For 4.6 billion years, the Sun has provided free energy, light, and warmth to Earth, and no one ever realized what a huge moneymaking opportunity is going to waste. Well, at long last, the Sun is finally under new ownership.

Angeles Duran, a woman from the Spanish region of Galicia, is the new proud owner of the Sun. She says she got the idea in September when she read about an American man registering his ownership of the Moon and most of the planets in the Solar System – in other words, all the celestial bodies that don’t actually do anything for us.

Duran, on the other hand, snapped up the solar system’s powerhouse, and all it cost her was a trip down to the local notary public to register her claim. She says that she has every right do this within international law, which only forbids countries from claiming planets or stars, not individuals:

“There was no snag, I backed my claim legally, I am not stupid, I know the law. I did it but anyone else could have done it, it simply occurred to me first.”

She will soon begin charging for use.  I advise her to hire a good consultant because pricing The Sun is not your run-of-the-mill profit maximization exercise. First of all, The Sun is a public good.  No individual Earthling’s willingness to pay incorporates the total social value created by his purchase.  So it’s going to be hard to capitalize on the true market value of your product even if you could get 100% market share.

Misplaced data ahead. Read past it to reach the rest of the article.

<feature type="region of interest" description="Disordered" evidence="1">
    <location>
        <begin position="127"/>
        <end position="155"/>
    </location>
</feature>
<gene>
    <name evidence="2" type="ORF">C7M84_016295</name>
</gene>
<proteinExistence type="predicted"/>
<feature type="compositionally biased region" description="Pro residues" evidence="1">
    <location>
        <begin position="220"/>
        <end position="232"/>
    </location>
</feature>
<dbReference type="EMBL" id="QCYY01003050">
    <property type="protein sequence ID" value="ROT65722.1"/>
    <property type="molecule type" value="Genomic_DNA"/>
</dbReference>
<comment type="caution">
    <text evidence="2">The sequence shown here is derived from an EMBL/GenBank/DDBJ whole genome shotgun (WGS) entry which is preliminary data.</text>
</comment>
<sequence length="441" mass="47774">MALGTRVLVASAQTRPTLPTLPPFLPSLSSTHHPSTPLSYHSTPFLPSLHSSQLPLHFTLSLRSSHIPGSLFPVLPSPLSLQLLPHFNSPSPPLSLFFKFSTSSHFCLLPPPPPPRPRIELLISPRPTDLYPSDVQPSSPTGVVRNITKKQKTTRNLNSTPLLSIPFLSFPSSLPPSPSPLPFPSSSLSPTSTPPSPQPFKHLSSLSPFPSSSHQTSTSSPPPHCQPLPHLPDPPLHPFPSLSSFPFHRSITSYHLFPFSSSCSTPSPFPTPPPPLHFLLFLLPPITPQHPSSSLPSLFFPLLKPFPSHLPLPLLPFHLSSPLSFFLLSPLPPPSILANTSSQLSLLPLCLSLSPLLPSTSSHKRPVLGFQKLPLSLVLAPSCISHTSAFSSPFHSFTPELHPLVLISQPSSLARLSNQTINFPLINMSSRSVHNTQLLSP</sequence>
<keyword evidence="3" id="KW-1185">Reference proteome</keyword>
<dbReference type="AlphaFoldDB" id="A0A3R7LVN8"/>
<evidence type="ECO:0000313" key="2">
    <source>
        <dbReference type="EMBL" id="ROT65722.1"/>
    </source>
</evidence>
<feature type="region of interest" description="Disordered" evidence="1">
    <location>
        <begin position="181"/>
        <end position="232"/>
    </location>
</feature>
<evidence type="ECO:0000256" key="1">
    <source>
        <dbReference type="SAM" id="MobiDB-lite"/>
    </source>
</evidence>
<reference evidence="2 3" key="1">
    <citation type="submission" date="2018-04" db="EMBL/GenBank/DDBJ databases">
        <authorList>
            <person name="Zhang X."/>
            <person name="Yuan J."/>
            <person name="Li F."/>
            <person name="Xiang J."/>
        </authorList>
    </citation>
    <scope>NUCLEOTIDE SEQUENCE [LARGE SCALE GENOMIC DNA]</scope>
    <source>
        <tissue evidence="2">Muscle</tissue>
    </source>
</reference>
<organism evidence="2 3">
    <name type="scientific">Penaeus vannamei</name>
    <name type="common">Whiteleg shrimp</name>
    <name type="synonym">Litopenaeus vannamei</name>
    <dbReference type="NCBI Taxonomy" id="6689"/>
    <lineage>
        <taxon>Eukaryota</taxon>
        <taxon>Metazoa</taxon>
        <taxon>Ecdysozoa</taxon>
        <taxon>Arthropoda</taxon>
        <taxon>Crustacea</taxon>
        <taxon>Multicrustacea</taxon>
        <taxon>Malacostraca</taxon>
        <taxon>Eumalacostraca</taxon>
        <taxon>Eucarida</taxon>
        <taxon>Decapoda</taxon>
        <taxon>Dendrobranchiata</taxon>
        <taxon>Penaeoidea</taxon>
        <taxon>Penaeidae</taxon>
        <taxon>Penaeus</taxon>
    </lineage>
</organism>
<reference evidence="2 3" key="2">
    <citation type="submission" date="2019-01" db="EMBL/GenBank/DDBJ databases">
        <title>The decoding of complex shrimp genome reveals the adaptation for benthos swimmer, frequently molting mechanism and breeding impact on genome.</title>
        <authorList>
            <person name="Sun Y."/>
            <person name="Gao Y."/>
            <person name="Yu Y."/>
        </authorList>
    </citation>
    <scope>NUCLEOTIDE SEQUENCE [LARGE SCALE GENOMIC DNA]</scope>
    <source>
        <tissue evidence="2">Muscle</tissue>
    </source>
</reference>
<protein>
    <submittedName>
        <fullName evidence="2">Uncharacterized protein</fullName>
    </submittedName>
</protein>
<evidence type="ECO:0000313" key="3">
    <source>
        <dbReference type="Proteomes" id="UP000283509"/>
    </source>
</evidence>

Even worse, its a non-excludable public good.  Which means you have to cope with a massive free-rider problem.  As long as one of us pays for it, you turn it on, we all get to use it.  So if you just set a price for The Sun, forget about market share, at most your gonna sell to just one of us.

You have to use a more sophisticated mechanism.  Essentially you make the people of Earth play a game in which they all pledge individual contributions and you commit not to turn on The Sun unless the total pledge exceeds some minimum level.  You are trying to make each individual feel as if his pledge has a chance of being pivotal:  if he doesn’t contribute today then The Sun doesn’t rise tomorrow.

A mechanism like that will do better than just hanging a simple price tag on The Sun but don’t expect a windfall even from the best possible mechanism.  Mailath and Postlewaite showed, essentially, that the maximum per-capita revenue you can earn from selling The Sun converges to zero as the population increases due to the ever-worsening free-rider problem.

You might want to start looking around for other planets in need of a yellow dwarf and try to generate a little more competition.

(Actual research comment:  Mailath and Postlewaite consider efficient public good provision.  I am not aware of any characterization of the profit-maximizing mechanism for a fixed population size and zero marginal production cost.)

[drawing:  Move Mountains from]